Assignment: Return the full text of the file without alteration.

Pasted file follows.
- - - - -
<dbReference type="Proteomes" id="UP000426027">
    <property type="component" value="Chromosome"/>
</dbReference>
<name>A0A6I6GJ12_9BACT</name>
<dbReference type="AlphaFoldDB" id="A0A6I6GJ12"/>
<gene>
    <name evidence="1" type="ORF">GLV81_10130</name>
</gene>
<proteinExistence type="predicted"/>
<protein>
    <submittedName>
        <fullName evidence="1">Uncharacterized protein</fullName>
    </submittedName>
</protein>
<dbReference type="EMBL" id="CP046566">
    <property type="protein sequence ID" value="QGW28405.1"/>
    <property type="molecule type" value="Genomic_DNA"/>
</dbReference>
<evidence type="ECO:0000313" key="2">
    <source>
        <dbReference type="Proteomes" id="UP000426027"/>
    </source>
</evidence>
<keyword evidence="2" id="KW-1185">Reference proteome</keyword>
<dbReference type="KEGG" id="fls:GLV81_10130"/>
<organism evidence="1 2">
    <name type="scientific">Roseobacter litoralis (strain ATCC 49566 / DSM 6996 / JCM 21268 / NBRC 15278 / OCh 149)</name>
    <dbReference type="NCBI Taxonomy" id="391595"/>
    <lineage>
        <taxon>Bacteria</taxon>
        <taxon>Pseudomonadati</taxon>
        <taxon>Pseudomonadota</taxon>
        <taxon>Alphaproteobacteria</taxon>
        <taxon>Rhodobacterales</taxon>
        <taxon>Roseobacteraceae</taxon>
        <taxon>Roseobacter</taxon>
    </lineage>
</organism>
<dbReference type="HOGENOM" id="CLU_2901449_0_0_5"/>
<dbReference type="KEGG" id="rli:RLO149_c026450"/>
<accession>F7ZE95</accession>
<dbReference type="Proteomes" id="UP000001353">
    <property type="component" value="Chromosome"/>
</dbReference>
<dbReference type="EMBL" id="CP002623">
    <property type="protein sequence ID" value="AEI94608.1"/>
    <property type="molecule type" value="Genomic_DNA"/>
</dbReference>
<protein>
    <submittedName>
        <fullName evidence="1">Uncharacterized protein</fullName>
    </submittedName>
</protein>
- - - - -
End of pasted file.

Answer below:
<dbReference type="Proteomes" id="UP000426027">
    <property type="component" value="Chromosome"/>
</dbReference>
<name>A0A6I6GJ12_9BACT</name>
<dbReference type="AlphaFoldDB" id="A0A6I6GJ12"/>
<gene>
    <name evidence="1" type="ORF">GLV81_10130</name>
</gene>
<proteinExistence type="predicted"/>
<protein>
    <submittedName>
        <fullName evidence="1">Uncharacterized protein</fullName>
    </submittedName>
</protein>
<dbReference type="EMBL" id="CP046566">
    <property type="protein sequence ID" value="QGW28405.1"/>
    <property type="molecule type" value="Genomic_DNA"/>
</dbReference>
<evidence type="ECO:0000313" key="2">
    <source>
        <dbReference type="Proteomes" id="UP000426027"/>
    </source>
</evidence>
<keyword evidence="2" id="KW-1185">Reference proteome</keyword>
<dbReference type="KEGG" id="fls:GLV81_10130"/>
<organism evidence="1 2">
    <name type="scientific">Roseobacter litoralis (strain ATCC 49566 / DSM 6996 / JCM 21268 / NBRC 15278 / OCh 149)</name>
    <dbReference type="NCBI Taxonomy" id="391595"/>
    <lineage>
        <taxon>Bacteria</taxon>
        <taxon>Pseudomonadati</taxon>
        <taxon>Pseudomonadota</taxon>
        <taxon>Alphaproteobacteria</taxon>
        <taxon>Rhodobacterales</taxon>
        <taxon>Roseobacteraceae</taxon>
        <taxon>Roseobacter</taxon>
    </lineage>
</organism>
<dbReference type="HOGENOM" id="CLU_2901449_0_0_5"/>
<dbReference type="KEGG" id="rli:RLO149_c026450"/>
<accession>F7ZE95</accession>
<dbReference type="Proteomes" id="UP000001353">
    <property type="component" value="Chromosome"/>
</dbReference>
<dbReference type="EMBL" id="CP002623">
    <property type="protein sequence ID" value="AEI94608.1"/>
    <property type="molecule type" value="Genomic_DNA"/>
</dbReference>
<protein>
    <submittedName>
        <fullName evidence="1">Uncharacterized protein</fullName>
    </submittedName>
</protein>